Maternal Newborn Care

Jessica and Isabelle Drummond

Women's health care needs are unique and they matter to the health of their children and the community. Today's investment in women's health will have a positive and profound effect on future generations.

With approximately 6,000 births per year at Victoria Hospital, complications undoubtedly arise. That's why Maternal Newborn Care – the specialty area that focuses on high-risk pregnancies – is so important.

With your help, London Health Sciences Foundation will enhance the expert care LHSC provides to women and families by supporting the following projects:

One of the most profound experiences for a pregnant woman and her family is that first look at the baby – the heart beating, the baby moving and the touching realization that she is nurturing new life. 

For those providing medical care to expectant mothers, the ultrasound is the “window” to the developing baby and mother’s health. That window is now getting clearer with the advent of new, more precise and detailed ultrasound technologies that not only provide extensive information about the baby’s health and growth—as early as the first trimester—but that are also used to detect gynecologic disorders and screen for cancer.  

Imagine an ultrasound room with wall-mounted imaging screens, giving families an unforgettable experience when viewing their baby for the first time—an experience they can relive with a take-home recording. This could be made possible with the Women’s and Perinatal Ultrasound Unit.

One of LHSC’s goals is to minimize the stress of going to the hospital as much as possible. That’s why having the proper information on each patient before they arrive for their appointments is crucial—information pulled from across various departments and specialties. 

LHSC and many of the world's leading maternal fetal medicine centres have turned to specialized software called Astraia. This advanced software integrates with internal hospital systems and ultrasound machines – allowing care practitioners from various departments to easily access patient information such as ultrasound results, examination histories and diagnoses. It also increases patient safety through its risk calculator, which offers recommendations based on global best practices to treat women early in their pregnancy and according to their unique health profile.

Performing an ultrasound is more difficult than it can appear. The probes must be precisely and accurately positioned while keeping in mind the patient’s comfort. Knowing what to look for in imaging results, such as any abnormalities that can potentially occur during pregnancy, is integral. Specialists need to be well equipped for these potential situations before they arise, so treatment can be well planned and tailored to the needs of each woman.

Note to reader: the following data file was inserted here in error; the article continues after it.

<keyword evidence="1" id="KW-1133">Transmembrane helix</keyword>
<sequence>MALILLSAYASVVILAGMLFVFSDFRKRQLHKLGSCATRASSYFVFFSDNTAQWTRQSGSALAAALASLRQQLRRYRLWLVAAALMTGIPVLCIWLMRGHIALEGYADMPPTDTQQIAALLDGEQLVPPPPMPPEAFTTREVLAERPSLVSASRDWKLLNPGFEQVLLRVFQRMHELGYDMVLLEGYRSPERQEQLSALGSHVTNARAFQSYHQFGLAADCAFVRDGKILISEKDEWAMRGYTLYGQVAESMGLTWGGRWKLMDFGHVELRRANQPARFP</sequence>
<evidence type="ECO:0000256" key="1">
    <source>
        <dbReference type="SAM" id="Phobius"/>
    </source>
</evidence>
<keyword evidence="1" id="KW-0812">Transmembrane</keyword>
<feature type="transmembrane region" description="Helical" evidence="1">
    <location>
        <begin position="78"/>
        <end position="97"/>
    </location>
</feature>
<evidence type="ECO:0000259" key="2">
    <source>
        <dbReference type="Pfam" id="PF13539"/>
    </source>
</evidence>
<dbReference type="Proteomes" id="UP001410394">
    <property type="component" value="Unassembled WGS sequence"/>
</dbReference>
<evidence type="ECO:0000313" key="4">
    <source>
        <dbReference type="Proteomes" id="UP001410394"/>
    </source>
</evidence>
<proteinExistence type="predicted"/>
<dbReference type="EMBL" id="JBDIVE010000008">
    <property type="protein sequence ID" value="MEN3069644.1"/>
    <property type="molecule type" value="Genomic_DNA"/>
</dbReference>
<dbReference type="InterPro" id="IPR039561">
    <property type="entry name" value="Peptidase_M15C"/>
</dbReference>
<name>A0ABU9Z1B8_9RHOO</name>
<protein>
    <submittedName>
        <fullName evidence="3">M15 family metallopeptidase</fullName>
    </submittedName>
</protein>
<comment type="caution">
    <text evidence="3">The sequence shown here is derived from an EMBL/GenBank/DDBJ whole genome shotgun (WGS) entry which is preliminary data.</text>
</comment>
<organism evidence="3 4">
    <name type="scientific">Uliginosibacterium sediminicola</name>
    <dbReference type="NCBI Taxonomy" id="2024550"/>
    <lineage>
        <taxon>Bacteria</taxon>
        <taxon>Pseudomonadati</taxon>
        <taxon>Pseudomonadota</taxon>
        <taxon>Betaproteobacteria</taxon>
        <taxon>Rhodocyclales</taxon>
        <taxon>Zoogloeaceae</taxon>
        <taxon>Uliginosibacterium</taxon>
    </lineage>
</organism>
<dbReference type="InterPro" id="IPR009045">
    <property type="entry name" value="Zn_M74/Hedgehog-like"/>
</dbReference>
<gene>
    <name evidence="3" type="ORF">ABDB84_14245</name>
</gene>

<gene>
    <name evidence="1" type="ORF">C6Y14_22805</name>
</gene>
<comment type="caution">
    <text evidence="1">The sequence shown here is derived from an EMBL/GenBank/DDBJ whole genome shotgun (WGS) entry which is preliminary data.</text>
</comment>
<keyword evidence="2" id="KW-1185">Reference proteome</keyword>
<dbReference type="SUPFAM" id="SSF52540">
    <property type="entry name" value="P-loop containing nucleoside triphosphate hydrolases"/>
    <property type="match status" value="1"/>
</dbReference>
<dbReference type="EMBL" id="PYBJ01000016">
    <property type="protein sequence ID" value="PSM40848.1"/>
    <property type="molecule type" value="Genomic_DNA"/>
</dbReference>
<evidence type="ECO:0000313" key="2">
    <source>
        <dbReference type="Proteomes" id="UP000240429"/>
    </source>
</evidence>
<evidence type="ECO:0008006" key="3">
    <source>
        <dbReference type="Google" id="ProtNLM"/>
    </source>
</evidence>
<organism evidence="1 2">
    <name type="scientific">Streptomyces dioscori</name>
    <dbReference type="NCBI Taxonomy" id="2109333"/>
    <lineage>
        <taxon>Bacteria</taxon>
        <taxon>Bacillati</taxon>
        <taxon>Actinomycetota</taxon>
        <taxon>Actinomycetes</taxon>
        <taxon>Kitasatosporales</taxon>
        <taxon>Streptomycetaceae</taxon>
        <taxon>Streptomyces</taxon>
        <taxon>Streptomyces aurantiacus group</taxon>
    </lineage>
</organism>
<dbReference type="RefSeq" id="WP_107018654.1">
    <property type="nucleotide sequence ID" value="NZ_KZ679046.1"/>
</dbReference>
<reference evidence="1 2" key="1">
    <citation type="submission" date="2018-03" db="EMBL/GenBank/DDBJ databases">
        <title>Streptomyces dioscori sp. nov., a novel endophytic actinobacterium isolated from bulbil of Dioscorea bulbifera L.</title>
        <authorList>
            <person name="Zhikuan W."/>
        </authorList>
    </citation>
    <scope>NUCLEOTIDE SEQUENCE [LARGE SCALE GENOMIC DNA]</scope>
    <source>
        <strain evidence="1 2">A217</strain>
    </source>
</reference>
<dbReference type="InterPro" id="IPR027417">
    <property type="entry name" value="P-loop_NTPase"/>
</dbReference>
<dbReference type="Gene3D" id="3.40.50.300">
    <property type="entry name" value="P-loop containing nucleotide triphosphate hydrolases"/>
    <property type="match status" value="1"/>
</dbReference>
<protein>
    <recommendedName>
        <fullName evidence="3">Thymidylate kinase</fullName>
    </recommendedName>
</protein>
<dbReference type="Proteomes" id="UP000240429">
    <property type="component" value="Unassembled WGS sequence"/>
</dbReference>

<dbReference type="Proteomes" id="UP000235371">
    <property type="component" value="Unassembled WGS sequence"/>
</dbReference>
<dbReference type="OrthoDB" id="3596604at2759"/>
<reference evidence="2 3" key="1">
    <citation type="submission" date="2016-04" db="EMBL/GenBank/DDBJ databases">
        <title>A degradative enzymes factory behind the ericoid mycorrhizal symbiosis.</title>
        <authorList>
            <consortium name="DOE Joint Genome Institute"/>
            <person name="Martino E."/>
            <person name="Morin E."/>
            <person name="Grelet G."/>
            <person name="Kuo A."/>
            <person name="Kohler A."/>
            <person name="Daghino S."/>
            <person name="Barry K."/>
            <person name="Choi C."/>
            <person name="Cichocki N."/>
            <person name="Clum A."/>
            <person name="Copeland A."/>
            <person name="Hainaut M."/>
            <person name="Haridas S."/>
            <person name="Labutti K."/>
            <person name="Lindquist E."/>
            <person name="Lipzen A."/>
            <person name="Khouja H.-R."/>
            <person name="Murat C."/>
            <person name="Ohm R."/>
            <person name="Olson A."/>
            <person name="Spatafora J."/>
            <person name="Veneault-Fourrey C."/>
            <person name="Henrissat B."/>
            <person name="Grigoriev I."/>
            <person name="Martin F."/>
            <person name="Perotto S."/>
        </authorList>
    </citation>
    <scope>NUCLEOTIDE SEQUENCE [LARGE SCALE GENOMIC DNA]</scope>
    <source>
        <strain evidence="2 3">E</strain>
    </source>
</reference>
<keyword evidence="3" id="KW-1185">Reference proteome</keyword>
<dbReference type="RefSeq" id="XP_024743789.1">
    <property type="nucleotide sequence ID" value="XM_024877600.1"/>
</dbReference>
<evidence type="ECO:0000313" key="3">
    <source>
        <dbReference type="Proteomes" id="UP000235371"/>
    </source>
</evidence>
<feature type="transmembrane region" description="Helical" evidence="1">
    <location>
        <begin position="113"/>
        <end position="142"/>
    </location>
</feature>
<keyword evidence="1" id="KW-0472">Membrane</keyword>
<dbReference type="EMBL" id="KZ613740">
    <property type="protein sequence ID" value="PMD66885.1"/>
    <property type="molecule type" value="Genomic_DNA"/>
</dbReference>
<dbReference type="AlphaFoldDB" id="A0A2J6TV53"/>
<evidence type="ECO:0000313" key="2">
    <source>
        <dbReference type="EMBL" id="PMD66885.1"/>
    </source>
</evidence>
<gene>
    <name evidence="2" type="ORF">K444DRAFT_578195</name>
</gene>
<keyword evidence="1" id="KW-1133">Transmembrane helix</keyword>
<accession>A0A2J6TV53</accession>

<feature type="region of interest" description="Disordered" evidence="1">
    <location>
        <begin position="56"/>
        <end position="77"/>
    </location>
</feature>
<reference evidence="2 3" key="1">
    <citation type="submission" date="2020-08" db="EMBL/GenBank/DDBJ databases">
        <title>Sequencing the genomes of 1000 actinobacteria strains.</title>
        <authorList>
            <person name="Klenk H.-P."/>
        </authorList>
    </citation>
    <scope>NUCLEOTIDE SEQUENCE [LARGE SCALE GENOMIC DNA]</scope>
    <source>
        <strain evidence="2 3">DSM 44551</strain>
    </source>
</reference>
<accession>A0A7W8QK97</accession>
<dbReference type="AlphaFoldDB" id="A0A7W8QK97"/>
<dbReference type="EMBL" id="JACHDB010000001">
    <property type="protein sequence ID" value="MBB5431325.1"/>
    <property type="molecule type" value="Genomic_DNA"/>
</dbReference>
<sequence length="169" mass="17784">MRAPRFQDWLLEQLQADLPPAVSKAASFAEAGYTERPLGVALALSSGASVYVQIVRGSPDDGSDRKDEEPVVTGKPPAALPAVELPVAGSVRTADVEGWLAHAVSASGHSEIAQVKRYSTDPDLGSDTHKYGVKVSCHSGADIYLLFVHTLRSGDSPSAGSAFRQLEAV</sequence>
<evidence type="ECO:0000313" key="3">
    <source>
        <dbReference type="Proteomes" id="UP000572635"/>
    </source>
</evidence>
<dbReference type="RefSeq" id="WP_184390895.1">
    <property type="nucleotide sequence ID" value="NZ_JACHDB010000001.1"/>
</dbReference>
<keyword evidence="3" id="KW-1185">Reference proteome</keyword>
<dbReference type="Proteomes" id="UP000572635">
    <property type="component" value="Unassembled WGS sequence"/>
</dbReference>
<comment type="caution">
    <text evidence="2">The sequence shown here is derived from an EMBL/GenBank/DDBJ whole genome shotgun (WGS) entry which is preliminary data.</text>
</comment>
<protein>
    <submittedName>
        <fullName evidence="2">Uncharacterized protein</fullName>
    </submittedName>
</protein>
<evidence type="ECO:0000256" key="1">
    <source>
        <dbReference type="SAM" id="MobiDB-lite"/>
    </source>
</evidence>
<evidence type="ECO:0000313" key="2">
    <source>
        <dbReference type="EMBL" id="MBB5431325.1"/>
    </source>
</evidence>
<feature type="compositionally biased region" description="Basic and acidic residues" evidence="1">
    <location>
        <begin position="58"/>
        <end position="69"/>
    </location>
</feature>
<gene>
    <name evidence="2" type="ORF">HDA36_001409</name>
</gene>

An ultrasound simulator responds to this need by helping medical professionals practice hands-on patient care techniques in a safe, risk-free environment.

The first few hours and days after birth are some of the most profound times for the mother, her newborn and family. 

To make the current space in the Mother Baby Care unit as comfortable as possible, two private suites have been constructed—with plans to build two more—that accommodate a new mother and her family members after the birth. The Mother Baby Care Unit will be redesigned and refurbished to create a more pleasing environment, providing a smooth transition from hospital to home.

The anxiety of rushing to the hospital with a health concern can be amplified when you’re pregnant. LHSC takes these concerns very seriously. Rather than using the traditional method of serving expectant mothers on a first-come, first-serve basis, care practitioners use the Obstetrical Triage Acuity Scale (OTAS). 

The novel tool, which is highly regarded globally and is the first of its kind in Canada, was developed here at LHSC by Dr. Rob Gratton, Chief of Obstetrics, and his team. The OTAS tool rates patient symptoms on a standardized scale and determines who needs more urgent care. A renovated triage space is needed to best implement OTAS. 

Think of how far women’s care has come in the last few decades. Now imagine what will be available in the future. The Women’s Care research plans include developing an extended first trimester screening program that will support mothers earlier in their pregnancy. They will build upon existing imaging techniques by working with different methods of low-risk ultrasound technologies and incorporating Magnetic Resonance Imaging (MRI) into their practice. The team will also continue to pursue safe clinical drug trials, which are necessary in moving forward medical discovery.  

Any woman is susceptible to depression or some form of mental health disorder in pregnancy or after birth. Perinatal mental health issues affect as many as 30 per cent of mothers and, when untreated, can cause a great deal of suffering for women, their partners and families. The perinatal period refers to the time within a few weeks before and after birth. Mental health issues can lead to pregnancy complications and can also affect the development and mental health of babies.

Through donor support, LHSC will improve the services offered at the Perinatal Mental Health Clinic by: enhancing the screening process to identify signs of a mental health disorder, creating web-based resource material for mothers and families, building upon what is currently being offered at the clinic and educating health care providers across the spectrum of women’s care.